The Maritime History of the Great Lakes
Daily News (Kingston, ON), March 27, 1878

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p.3 The Picton Gazette learns that Captain Germain, proprietor of the steamer New York, which was condemned at Mill Point this winter, is about purchasing another steamer to run on the same route as the above steamer did last summer, between Picton and Belleville.

The Armenia went out this morning but was obliged to turn back, something having gone wrong with the machinery. She will make the trip tomorrow.

Marine Notes

Seamen's wages opened at Toledo at $25 per month.

Grain trimming at Chicago opens at $1 per 1,000 bushels.

The Chicago Lumber Vessel Owners' Association now has 49 vessels.

Sailors at Chicago have resolved to demand $1.50 per day and no lumber shoving.

The Port Colborne lights will be arranged the same as last fall until the new tower is built.

It is stated a sharp competition for cargo risks is likely to spring up soon between the Underwriters, and that rates will in consequence open low.

The Chicago Inter-Ocean says the soundings in Buffalo river have been finished, and dredging will shortly be commenced. Where is Buffalo river? We have looked on the map and cannot find any river by that name. [Oswego Times]

Although the rates of insurance on vessels for the coming season have not been officially promulgated, it is believed that on vessels classed A they will be 5 1/2 per cent, from April 1st to November 30th, and on those classed B-1 8 per cent.

The Northern Transit Company have entered into an arrangement to run their boats in connection with the Welland Railroad until the opening of navigation. Grain shipments via this line are expected about the middle of next week. The whole fleet is now engaged getting ready for the trade. [Oswego Times]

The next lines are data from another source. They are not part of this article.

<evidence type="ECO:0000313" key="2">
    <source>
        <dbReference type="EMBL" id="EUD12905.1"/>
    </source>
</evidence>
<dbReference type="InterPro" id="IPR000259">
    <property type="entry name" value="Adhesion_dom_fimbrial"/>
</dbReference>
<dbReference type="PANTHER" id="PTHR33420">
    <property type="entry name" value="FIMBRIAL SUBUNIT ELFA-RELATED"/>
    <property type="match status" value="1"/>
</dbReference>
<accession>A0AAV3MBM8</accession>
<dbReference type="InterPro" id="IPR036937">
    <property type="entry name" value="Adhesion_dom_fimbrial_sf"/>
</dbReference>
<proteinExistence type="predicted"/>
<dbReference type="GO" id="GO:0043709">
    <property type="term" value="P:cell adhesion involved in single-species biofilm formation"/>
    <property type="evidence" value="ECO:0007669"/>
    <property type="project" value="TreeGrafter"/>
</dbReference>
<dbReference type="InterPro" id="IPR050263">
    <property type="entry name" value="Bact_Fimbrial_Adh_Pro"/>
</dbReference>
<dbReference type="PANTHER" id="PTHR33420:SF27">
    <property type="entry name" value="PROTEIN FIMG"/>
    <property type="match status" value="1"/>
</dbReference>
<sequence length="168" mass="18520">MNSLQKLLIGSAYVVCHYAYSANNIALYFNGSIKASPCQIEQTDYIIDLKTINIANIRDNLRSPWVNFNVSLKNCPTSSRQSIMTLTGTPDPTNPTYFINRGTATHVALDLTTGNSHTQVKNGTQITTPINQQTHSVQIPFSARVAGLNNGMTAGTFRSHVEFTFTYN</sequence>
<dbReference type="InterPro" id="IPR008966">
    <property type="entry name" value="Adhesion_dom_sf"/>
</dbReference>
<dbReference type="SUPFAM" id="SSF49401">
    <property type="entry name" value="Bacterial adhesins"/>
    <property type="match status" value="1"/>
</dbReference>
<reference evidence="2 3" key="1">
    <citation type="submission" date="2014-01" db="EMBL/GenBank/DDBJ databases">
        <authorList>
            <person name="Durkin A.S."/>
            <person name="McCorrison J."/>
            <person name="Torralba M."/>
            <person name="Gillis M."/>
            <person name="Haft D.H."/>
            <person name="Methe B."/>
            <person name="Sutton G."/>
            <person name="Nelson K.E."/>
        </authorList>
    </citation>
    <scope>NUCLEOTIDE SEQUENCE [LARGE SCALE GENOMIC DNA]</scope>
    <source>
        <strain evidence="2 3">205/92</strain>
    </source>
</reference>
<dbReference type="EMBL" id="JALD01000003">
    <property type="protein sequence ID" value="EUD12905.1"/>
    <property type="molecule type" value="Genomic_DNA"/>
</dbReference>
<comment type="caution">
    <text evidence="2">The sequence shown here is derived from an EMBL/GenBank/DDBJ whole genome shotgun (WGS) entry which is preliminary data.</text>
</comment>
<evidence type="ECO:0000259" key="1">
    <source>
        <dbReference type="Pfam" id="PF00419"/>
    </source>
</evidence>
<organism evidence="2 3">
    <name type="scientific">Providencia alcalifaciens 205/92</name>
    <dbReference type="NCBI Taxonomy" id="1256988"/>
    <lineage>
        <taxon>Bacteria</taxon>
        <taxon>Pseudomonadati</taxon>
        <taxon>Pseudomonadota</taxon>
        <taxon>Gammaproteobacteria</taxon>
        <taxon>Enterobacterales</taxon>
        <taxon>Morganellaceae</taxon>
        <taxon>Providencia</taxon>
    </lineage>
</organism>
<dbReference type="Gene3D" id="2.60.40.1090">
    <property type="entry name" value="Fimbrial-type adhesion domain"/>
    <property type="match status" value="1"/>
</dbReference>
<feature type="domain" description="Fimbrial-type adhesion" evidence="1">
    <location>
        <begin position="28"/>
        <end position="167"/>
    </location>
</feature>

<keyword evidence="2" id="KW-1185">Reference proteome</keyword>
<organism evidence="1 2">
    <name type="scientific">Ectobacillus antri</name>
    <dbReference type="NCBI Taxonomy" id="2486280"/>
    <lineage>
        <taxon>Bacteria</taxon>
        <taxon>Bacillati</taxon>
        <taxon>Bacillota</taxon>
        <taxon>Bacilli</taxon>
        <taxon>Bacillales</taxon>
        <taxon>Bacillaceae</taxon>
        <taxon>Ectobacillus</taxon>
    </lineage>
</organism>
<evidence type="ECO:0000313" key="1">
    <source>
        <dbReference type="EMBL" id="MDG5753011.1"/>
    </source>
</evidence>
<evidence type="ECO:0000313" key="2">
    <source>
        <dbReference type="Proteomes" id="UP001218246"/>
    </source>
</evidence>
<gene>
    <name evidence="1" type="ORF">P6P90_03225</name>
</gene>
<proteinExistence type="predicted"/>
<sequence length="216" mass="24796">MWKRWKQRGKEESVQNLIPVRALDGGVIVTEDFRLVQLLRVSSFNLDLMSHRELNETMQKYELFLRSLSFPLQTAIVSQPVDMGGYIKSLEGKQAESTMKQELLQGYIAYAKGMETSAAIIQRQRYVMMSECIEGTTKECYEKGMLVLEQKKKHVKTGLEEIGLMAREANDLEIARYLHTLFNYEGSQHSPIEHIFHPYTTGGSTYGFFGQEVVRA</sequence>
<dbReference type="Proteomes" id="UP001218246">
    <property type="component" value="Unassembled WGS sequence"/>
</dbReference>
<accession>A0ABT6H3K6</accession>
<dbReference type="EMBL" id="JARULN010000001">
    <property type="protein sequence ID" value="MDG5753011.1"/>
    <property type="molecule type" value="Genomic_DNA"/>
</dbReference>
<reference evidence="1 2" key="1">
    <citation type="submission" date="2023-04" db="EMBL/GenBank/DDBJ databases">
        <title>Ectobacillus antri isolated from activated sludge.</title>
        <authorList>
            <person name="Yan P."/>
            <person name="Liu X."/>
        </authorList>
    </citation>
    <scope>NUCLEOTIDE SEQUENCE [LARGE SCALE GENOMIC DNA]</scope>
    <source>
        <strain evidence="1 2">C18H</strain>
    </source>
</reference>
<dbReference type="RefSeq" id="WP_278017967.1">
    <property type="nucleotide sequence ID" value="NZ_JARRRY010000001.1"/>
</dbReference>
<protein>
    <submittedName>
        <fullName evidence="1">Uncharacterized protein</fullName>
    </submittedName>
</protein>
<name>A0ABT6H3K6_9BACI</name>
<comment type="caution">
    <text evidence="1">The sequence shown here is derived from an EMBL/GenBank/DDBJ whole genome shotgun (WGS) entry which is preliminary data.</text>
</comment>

A despatch from Toronto says: Great activity is apparent in the harbour preparing for the opening of navigation. The three steamers, the Chicora, Rothesay and Southern Belle have all undergone a thorough overhauling and refitting, and will be quite ready for the season's work in a week or ten days.

The Canadian Lighthouse Service has now reached very large proportions. In 1868 there were 193 lighthouse stations in the Dominion; in 1874, 416, the number of lights shown at the former date was 277; at the latter 509. In 1868 there were only two fog whistles, and in 1877, 25. While much has been done to render shores safe for shipping, a good deal remains to be accomplished before complete safety is assured. During the year 1877, extra new steamers were added to the list of Canadian steam marine, while 15 were broken up or put out of service. The chief increase has been in the Ontario and lower province divisions. The number of merchant ships on the regular books of the Dominion on the 31st of December, 1877, was 7,362, measuring 1,310,468 tons, regular tonnage, and an increase of 170 vessels and 49,575 tons over the previous year.

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March 27, 1878
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Rick Neilson
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Public domain: Copyright has expired according to the applicable Canadian or American laws. No restrictions on use.
Maritime History of the Great Lakes
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Daily News (Kingston, ON), March 27, 1878